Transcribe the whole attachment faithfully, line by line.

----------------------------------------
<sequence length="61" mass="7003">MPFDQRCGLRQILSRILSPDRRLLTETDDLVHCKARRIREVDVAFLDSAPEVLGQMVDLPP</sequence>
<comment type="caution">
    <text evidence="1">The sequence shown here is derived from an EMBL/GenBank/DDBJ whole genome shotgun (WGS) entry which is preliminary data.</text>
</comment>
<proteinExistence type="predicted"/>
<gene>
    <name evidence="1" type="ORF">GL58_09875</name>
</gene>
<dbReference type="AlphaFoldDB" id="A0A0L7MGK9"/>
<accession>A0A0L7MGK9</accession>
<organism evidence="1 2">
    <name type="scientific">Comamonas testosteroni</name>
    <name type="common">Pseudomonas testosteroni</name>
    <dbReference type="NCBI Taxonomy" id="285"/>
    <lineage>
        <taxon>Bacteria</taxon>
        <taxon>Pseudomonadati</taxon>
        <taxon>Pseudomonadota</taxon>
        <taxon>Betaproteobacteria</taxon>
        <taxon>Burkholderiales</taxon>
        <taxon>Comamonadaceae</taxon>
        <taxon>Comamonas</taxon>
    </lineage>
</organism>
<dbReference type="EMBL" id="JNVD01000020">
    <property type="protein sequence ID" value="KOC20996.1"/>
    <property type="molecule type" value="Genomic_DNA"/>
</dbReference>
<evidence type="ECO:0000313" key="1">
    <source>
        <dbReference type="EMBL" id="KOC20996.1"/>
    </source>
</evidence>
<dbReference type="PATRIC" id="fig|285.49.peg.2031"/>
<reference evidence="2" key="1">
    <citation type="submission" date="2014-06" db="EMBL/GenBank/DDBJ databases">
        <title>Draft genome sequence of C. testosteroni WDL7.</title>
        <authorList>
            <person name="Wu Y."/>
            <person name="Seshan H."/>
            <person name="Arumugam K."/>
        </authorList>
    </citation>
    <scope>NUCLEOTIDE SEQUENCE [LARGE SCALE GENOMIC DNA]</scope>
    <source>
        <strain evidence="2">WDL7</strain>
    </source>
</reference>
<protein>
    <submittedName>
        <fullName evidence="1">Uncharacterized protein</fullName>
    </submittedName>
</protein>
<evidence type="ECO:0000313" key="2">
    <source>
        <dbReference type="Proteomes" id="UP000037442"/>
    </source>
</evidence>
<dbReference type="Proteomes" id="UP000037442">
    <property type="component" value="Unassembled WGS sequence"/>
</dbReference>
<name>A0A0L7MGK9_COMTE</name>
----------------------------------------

<sequence length="61" mass="7003">MPFDQRCGLRQILSRILSPDRRLLTETDDLVHCKARRIREVDVAFLDSAPEVLGQMVDLPP</sequence>
<comment type="caution">
    <text evidence="1">The sequence shown here is derived from an EMBL/GenBank/DDBJ whole genome shotgun (WGS) entry which is preliminary data.</text>
</comment>
<proteinExistence type="predicted"/>
<gene>
    <name evidence="1" type="ORF">GL58_09875</name>
</gene>
<dbReference type="AlphaFoldDB" id="A0A0L7MGK9"/>
<accession>A0A0L7MGK9</accession>
<organism evidence="1 2">
    <name type="scientific">Comamonas testosteroni</name>
    <name type="common">Pseudomonas testosteroni</name>
    <dbReference type="NCBI Taxonomy" id="285"/>
    <lineage>
        <taxon>Bacteria</taxon>
        <taxon>Pseudomonadati</taxon>
        <taxon>Pseudomonadota</taxon>
        <taxon>Betaproteobacteria</taxon>
        <taxon>Burkholderiales</taxon>
        <taxon>Comamonadaceae</taxon>
        <taxon>Comamonas</taxon>
    </lineage>
</organism>
<dbReference type="EMBL" id="JNVD01000020">
    <property type="protein sequence ID" value="KOC20996.1"/>
    <property type="molecule type" value="Genomic_DNA"/>
</dbReference>
<evidence type="ECO:0000313" key="1">
    <source>
        <dbReference type="EMBL" id="KOC20996.1"/>
    </source>
</evidence>
<dbReference type="PATRIC" id="fig|285.49.peg.2031"/>
<reference evidence="2" key="1">
    <citation type="submission" date="2014-06" db="EMBL/GenBank/DDBJ databases">
        <title>Draft genome sequence of C. testosteroni WDL7.</title>
        <authorList>
            <person name="Wu Y."/>
            <person name="Seshan H."/>
            <person name="Arumugam K."/>
        </authorList>
    </citation>
    <scope>NUCLEOTIDE SEQUENCE [LARGE SCALE GENOMIC DNA]</scope>
    <source>
        <strain evidence="2">WDL7</strain>
    </source>
</reference>
<protein>
    <submittedName>
        <fullName evidence="1">Uncharacterized protein</fullName>
    </submittedName>
</protein>
<evidence type="ECO:0000313" key="2">
    <source>
        <dbReference type="Proteomes" id="UP000037442"/>
    </source>
</evidence>
<dbReference type="Proteomes" id="UP000037442">
    <property type="component" value="Unassembled WGS sequence"/>
</dbReference>
<name>A0A0L7MGK9_COMTE</name>